Oregon Legislative Session Length and Compensation, Measure 1 (June 1921)

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The Oregon Legislative Session Length and Compensation Amendment, also known as Measure 1, was on the June 7, 1921 ballot in Oregon as a legislatively-referred constitutional amendment, where it was defeated. The measure would have established the legislative session to be not more than sixty days and special sessions not more than twenty days, prohibited the introduction of bills after the fortieth day of the session and fixed compensation of legislators at five dollars per day and three dollars for every twenty miles traveled.[1]

Election results

Oregon Measure 1 (June 1921)
ResultVotesPercentage
Defeatedd No72,59662.84%
Yes 42,924 37.16%

Election results via: Oregon Blue Book

Text of measure

The language appeared on the ballot as:[1]

Constitutional Amendment - Referred to the People by the Legislative Assembly

Submitted by the legislature - LEGISLATIVE REGULATION AND COMPENSATION AMENDMENT - Purpose: To establish the duration of the legislative session at not more than sixty days and of an extra session at not more than twenty days; fixing compensation of members thereof at five dollars per day and three dollars for every twenty miles traveled in going to and returning from their place of meeting upon the most usual routs; prohibiting introduction of any bills after the fortieth day of the legislative session, except appropriation bills and bills pertaining to defense of the state or nation except by consent of four-fifths of the members present, obtained on roll call.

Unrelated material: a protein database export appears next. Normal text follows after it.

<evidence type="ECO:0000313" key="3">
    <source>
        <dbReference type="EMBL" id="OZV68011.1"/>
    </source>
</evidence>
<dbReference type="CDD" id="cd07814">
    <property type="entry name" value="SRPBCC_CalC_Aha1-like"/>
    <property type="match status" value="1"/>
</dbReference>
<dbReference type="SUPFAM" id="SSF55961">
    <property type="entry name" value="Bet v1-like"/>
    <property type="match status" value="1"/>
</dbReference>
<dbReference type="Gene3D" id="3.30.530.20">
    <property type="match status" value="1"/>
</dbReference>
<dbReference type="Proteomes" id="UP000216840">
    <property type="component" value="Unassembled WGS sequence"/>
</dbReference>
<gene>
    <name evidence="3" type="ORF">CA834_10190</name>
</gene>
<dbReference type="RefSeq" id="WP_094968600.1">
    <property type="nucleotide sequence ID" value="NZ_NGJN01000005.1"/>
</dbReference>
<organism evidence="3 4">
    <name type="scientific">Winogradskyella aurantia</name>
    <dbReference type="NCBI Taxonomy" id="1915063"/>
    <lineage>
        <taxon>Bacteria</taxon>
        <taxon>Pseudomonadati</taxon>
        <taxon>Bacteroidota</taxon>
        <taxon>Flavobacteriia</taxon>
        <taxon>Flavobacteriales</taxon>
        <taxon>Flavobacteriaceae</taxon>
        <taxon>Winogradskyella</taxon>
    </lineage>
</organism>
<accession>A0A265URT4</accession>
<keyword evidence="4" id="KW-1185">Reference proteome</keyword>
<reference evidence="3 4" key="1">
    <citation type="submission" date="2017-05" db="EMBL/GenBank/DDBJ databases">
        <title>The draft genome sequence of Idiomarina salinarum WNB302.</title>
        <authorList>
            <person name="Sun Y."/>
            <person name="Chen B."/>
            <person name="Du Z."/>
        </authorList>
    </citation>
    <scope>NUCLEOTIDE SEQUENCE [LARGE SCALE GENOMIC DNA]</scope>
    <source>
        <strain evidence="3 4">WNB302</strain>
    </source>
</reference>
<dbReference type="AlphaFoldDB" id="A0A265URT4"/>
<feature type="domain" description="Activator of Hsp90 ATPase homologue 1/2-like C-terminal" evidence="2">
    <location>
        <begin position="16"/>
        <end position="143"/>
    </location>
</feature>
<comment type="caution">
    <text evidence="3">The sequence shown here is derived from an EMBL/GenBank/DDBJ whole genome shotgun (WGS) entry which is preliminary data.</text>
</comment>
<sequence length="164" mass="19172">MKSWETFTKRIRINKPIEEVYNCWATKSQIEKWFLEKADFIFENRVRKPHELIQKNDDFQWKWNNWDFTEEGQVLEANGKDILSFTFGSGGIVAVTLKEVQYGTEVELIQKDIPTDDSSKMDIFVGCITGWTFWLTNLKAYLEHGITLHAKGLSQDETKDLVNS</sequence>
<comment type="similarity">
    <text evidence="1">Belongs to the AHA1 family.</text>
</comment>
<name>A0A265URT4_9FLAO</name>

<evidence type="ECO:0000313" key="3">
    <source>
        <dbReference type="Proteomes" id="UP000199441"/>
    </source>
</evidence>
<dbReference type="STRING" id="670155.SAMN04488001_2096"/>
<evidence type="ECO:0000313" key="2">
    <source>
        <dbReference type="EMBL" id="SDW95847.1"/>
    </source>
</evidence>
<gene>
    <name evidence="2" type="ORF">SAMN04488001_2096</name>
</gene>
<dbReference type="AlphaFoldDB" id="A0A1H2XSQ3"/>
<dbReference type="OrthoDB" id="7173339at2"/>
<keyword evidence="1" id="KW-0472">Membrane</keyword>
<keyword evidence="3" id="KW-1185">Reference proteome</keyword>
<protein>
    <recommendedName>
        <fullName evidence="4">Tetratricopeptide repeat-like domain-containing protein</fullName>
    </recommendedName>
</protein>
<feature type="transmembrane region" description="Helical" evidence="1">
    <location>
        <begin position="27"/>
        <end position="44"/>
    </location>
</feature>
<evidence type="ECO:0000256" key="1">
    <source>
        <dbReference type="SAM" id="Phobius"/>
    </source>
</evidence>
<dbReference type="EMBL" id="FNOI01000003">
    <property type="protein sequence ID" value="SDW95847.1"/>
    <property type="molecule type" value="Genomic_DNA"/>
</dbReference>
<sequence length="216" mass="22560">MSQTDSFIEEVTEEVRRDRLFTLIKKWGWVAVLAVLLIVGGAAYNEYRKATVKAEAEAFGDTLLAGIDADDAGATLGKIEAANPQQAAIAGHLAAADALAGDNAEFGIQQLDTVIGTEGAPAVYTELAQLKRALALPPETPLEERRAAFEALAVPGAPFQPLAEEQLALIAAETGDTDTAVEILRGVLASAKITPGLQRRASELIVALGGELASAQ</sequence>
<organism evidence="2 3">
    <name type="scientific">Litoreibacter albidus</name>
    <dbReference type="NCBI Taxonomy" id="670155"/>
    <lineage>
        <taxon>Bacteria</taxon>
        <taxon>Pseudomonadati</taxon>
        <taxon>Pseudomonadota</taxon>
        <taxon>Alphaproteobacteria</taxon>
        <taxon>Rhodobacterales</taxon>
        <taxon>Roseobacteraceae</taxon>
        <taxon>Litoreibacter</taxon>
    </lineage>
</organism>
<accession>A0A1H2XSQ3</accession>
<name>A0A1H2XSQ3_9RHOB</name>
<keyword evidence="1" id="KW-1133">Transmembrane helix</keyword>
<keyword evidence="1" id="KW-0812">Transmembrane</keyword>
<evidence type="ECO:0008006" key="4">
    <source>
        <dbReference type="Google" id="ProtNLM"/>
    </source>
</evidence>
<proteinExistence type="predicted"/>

Vote YES or NO.


300. Yes

301. No

[2]

Path to the ballot

Measure 1 was filed in the office of the Secretary of State by the Legislative Assembly on February 7, 1912.[1]

See also

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Suggest a link

External links

References

  1. 1.0 1.1 1.2 Oregon State Library, "State of Oregon Official Voters' Pamphlet," accessed November 12, 2013
  2. Note: This text is quoted verbatim from the original source. Any inconsistencies are attributed to the original source.